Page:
I like these videos a lot. I come back to them occasionally. They have pretty huge explanatory power – but they are all sort of depressing and without lasting hope.
Life is amazing. And improbably. And amazingly improbable. And we all have different ways of dealing with the improbable hand we’ve been dealt.
This has been the pursuit of smart people since before the smart guy in Ecclesiastes (in the Bible) – but there haven’t been any particularly new answers. Life as we experience it is a vapour. Nothing is new.
They all kind of remind me of the Wisdom literature – which I spent a fair bit of time reading for my thesis thing. They’re also a bit like sermons. Sermons about what it means to be human.
This is Water
The video misses what I think is the most pertinent point Wallace made in the speech. Which was given to a bunch of graduating students.
“This, I submit, is the freedom of a real education, of learning how to be well-adjusted. You get to consciously decide what has meaning and what doesn’t. You get to decide what to worship.
Because here’s something else that’s weird but true: in the day-to day trenches of adult life, there is actually no such thing as atheism. There is no such thing as not worshipping. Everybody worships. The only choice we get is what to worship. And the compelling reason for maybe choosing some sort of god or spiritual-type thing to worship — be it JC or Allah, bet it YHWH or the Wiccan Mother Goddess, or the Four Noble Truths, or some inviolable set of ethical principles — is that pretty much anything else you worship will eat you alive. If you worship money and things, if they are where you tap real meaning in life, then you will never have enough, never feel you have enough. It’s the truth. Worship your body and beauty and sexual allure and you will always feel ugly. And when time and age start showing, you will die a million deaths before they finally grieve you. On one level, we all know this stuff already. It’s been codified as myths, proverbs, clichés, epigrams, parables; the skeleton of every great story. The whole trick is keeping the truth up front in daily consciousness.
Worship power, you will end up feeling weak and afraid, and you will need ever more power over others to numb you to your own fear. Worship your intellect, being seen as smart, you will end up feeling stupid, a fraud, always on the verge of being found out. But the insidious thing about these forms of worship is not that they’re evil or sinful, it’s that they’re unconscious. They are default settings.”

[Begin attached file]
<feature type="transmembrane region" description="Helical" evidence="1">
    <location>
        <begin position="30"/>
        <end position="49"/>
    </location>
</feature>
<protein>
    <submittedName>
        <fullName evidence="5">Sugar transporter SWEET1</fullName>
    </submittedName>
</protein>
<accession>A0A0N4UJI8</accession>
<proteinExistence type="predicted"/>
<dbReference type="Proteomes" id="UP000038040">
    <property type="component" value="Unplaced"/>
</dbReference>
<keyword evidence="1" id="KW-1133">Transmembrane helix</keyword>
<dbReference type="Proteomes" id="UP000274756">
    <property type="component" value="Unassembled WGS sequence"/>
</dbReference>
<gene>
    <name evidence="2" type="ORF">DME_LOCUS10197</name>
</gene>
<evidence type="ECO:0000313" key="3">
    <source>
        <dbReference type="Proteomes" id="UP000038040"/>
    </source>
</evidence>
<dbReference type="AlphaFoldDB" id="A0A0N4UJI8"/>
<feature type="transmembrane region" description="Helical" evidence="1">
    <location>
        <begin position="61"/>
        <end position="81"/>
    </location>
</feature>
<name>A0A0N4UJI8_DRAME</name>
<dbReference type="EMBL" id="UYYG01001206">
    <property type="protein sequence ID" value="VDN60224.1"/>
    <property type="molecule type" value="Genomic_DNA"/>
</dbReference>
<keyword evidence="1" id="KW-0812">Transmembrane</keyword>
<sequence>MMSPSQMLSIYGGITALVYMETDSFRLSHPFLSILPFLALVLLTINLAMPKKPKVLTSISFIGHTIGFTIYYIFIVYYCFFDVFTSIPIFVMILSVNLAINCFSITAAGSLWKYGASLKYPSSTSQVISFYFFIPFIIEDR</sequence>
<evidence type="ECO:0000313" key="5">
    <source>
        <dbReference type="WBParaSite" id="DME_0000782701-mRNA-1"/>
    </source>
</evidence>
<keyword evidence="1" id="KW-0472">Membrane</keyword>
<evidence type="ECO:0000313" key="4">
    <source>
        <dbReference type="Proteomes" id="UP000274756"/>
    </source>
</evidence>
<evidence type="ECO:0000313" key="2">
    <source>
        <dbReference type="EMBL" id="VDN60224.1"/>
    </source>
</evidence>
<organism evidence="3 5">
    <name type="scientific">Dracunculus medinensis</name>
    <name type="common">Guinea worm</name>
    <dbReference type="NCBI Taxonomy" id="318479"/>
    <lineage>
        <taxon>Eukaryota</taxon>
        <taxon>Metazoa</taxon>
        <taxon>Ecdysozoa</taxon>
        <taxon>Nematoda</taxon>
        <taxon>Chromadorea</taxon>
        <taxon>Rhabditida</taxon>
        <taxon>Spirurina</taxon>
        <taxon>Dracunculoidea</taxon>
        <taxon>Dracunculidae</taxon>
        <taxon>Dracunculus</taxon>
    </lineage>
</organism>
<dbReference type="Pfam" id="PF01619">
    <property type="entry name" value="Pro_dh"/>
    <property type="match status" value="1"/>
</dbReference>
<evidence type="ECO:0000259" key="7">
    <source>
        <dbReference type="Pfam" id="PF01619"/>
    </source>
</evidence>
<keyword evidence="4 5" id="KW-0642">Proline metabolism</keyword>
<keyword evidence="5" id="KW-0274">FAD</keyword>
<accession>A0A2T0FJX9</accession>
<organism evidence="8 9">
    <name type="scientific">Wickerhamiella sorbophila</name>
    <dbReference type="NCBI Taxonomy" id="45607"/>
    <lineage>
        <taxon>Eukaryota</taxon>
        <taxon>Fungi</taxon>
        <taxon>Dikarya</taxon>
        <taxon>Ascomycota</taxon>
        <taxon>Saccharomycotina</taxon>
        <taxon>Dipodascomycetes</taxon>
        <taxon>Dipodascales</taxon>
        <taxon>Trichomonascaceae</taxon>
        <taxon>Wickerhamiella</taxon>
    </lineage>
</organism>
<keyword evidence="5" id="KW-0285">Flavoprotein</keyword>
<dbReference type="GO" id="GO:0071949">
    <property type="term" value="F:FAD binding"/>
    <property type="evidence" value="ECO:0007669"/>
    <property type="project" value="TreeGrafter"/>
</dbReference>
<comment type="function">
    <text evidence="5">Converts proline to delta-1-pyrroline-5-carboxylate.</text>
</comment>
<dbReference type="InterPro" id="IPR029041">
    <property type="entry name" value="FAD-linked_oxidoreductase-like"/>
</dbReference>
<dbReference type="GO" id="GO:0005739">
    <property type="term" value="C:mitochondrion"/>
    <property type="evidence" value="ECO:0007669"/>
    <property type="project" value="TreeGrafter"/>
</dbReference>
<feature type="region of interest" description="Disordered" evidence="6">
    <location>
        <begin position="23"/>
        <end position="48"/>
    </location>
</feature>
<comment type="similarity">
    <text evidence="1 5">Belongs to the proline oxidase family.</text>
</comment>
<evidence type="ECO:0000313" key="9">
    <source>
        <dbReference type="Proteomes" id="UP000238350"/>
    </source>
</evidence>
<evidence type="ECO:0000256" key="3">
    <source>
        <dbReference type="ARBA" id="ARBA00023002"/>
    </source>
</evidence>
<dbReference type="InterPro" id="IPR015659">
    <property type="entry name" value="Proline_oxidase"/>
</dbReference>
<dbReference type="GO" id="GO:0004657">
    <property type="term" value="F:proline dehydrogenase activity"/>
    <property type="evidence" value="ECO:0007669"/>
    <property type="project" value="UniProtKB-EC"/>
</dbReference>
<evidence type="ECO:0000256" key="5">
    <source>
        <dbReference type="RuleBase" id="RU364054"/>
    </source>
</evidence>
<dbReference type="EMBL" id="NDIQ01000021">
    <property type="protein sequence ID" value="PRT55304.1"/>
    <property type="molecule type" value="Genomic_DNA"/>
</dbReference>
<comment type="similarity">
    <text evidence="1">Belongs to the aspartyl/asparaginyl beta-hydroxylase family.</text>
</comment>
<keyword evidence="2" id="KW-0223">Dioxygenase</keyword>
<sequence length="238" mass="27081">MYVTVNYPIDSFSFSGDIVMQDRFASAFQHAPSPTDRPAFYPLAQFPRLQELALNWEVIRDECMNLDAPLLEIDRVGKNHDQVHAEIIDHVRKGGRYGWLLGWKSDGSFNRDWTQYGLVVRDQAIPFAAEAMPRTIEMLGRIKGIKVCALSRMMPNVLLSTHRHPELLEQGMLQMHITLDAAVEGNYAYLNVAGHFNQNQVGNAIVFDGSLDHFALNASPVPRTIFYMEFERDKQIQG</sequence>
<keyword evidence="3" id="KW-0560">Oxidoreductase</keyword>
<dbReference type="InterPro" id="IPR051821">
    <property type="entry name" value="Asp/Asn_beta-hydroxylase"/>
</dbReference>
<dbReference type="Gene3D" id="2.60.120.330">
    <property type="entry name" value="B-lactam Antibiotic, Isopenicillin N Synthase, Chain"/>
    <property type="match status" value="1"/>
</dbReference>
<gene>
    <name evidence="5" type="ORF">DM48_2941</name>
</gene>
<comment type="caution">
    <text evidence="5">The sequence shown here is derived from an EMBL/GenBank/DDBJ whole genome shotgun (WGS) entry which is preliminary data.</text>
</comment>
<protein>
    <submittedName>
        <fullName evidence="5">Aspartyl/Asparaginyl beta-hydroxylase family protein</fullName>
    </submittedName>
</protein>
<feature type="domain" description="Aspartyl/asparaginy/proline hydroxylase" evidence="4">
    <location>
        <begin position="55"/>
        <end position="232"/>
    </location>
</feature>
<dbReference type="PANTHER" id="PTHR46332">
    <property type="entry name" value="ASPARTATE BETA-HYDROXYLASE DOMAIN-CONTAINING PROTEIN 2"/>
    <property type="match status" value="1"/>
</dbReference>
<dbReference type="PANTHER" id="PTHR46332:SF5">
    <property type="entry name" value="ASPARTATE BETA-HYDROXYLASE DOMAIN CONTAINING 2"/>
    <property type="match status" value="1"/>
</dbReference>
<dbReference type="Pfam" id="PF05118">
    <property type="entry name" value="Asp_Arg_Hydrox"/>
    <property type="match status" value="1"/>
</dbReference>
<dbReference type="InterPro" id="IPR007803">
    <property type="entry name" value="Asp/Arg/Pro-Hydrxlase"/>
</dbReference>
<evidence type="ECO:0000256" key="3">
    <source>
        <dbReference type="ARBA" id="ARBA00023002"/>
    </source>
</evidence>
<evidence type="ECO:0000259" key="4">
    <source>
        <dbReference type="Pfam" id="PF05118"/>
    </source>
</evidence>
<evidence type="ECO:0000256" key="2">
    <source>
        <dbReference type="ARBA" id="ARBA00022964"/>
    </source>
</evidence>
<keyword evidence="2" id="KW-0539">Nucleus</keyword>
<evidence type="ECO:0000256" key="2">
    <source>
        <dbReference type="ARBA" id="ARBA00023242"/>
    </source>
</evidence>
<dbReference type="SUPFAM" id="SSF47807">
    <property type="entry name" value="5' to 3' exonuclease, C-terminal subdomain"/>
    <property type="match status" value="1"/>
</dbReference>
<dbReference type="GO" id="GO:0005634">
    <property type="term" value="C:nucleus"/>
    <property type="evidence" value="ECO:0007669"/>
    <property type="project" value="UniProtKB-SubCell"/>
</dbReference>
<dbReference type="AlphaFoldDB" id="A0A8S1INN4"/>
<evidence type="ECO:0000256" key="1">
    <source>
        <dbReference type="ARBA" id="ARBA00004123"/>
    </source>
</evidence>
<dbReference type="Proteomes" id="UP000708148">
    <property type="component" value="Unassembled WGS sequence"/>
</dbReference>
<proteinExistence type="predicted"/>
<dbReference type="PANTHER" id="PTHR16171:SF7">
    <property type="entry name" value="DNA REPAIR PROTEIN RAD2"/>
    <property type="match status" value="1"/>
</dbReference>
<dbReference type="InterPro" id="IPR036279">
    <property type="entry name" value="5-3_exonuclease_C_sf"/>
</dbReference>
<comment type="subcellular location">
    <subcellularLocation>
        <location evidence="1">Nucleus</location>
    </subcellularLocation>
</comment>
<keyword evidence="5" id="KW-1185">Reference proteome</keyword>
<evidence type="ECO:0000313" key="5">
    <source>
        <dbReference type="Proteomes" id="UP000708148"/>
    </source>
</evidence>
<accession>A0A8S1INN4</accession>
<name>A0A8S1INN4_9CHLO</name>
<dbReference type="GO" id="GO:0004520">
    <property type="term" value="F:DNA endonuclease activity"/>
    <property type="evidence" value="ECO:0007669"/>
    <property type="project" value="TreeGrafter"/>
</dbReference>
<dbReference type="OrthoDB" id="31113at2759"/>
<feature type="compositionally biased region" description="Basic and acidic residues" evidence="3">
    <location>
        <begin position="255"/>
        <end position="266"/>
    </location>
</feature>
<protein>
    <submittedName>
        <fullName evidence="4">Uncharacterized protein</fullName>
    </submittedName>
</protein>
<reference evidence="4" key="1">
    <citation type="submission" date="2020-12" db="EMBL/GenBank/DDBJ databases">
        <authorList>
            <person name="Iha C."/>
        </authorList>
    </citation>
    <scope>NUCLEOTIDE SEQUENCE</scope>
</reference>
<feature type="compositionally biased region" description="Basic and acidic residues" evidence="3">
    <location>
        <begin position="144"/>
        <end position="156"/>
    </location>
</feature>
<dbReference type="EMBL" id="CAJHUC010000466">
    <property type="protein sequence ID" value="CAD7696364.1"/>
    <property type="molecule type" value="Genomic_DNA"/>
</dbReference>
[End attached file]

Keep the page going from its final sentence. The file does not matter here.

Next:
He’s so close to nailing the Christian understanding of idolatry.
But here are the other two…
The Time You Have in Jelly Beans
I, Pencil does get a little bit theological.
There is a fact still more astounding: The absence of a master mind, of anyone dictating or forcibly directing these countless actions which bring me into being. No trace of such a person can be found. Instead, we find the Invisible Handat work.
… Since only God can make a tree, I insist that only God could make me. Man can no more direct these millions of know-hows to bring me into being than he can put molecules together to create a tree.
I tried to find an equally compelling video about life following Jesus – because his arrival on earth changes up the vapour verdict of Ecclesiastes, provides a different understanding of the “water” that surrounds us, that we breathe in, that defines our reality, provides a different way for us to think about our jelly beans or days on the earth, and how to spend them, and his amazingly improbable life – God made man, murdered and resurrected to redefine our humanity – is a greater story than the improbable and amazing story of the pencil. Or any human ingenuity.
The best I’ve got is this one – a sermon Jam from David Platt.
This one isn’t bad either. I don’t mind the “sermon jam” as a genre.
And Francis Chan’s “God is Better” is a nice counter point to “This is Water”…